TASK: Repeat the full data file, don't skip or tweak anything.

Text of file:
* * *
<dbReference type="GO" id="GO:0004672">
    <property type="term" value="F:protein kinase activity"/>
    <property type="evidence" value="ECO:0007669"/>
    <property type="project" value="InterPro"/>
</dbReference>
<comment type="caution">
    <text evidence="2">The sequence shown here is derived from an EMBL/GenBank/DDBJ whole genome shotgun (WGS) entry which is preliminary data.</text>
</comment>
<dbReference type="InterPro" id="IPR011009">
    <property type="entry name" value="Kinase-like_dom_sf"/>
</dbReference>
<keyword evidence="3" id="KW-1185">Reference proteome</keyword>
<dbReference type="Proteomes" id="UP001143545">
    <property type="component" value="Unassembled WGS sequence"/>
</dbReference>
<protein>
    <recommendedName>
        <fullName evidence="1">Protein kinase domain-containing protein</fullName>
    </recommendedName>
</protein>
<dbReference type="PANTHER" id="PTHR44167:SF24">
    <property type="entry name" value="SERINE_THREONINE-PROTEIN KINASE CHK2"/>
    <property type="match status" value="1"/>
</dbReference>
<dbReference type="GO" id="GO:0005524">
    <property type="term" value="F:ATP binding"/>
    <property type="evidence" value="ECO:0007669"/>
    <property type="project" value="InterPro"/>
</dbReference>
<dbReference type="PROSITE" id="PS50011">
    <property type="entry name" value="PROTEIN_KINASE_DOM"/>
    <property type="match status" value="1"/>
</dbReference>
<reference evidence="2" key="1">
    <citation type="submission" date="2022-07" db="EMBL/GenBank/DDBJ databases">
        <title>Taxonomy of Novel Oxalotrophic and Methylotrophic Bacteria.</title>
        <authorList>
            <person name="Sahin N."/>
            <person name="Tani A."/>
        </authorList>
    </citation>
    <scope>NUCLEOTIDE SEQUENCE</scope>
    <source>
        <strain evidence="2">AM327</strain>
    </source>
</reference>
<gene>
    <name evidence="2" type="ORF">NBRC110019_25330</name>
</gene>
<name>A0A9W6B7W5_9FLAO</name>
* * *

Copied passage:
<dbReference type="GO" id="GO:0004672">
    <property type="term" value="F:protein kinase activity"/>
    <property type="evidence" value="ECO:0007669"/>
    <property type="project" value="InterPro"/>
</dbReference>
<comment type="caution">
    <text evidence="2">The sequence shown here is derived from an EMBL/GenBank/DDBJ whole genome shotgun (WGS) entry which is preliminary data.</text>
</comment>
<dbReference type="InterPro" id="IPR011009">
    <property type="entry name" value="Kinase-like_dom_sf"/>
</dbReference>
<keyword evidence="3" id="KW-1185">Reference proteome</keyword>
<dbReference type="Proteomes" id="UP001143545">
    <property type="component" value="Unassembled WGS sequence"/>
</dbReference>
<protein>
    <recommendedName>
        <fullName evidence="1">Protein kinase domain-containing protein</fullName>
    </recommendedName>
</protein>
<dbReference type="PANTHER" id="PTHR44167:SF24">
    <property type="entry name" value="SERINE_THREONINE-PROTEIN KINASE CHK2"/>
    <property type="match status" value="1"/>
</dbReference>
<dbReference type="GO" id="GO:0005524">
    <property type="term" value="F:ATP binding"/>
    <property type="evidence" value="ECO:0007669"/>
    <property type="project" value="InterPro"/>
</dbReference>
<dbReference type="PROSITE" id="PS50011">
    <property type="entry name" value="PROTEIN_KINASE_DOM"/>
    <property type="match status" value="1"/>
</dbReference>
<reference evidence="2" key="1">
    <citation type="submission" date="2022-07" db="EMBL/GenBank/DDBJ databases">
        <title>Taxonomy of Novel Oxalotrophic and Methylotrophic Bacteria.</title>
        <authorList>
            <person name="Sahin N."/>
            <person name="Tani A."/>
        </authorList>
    </citation>
    <scope>NUCLEOTIDE SEQUENCE</scope>
    <source>
        <strain evidence="2">AM327</strain>
    </source>
</reference>
<gene>
    <name evidence="2" type="ORF">NBRC110019_25330</name>
</gene>
<name>A0A9W6B7W5_9FLAO</name>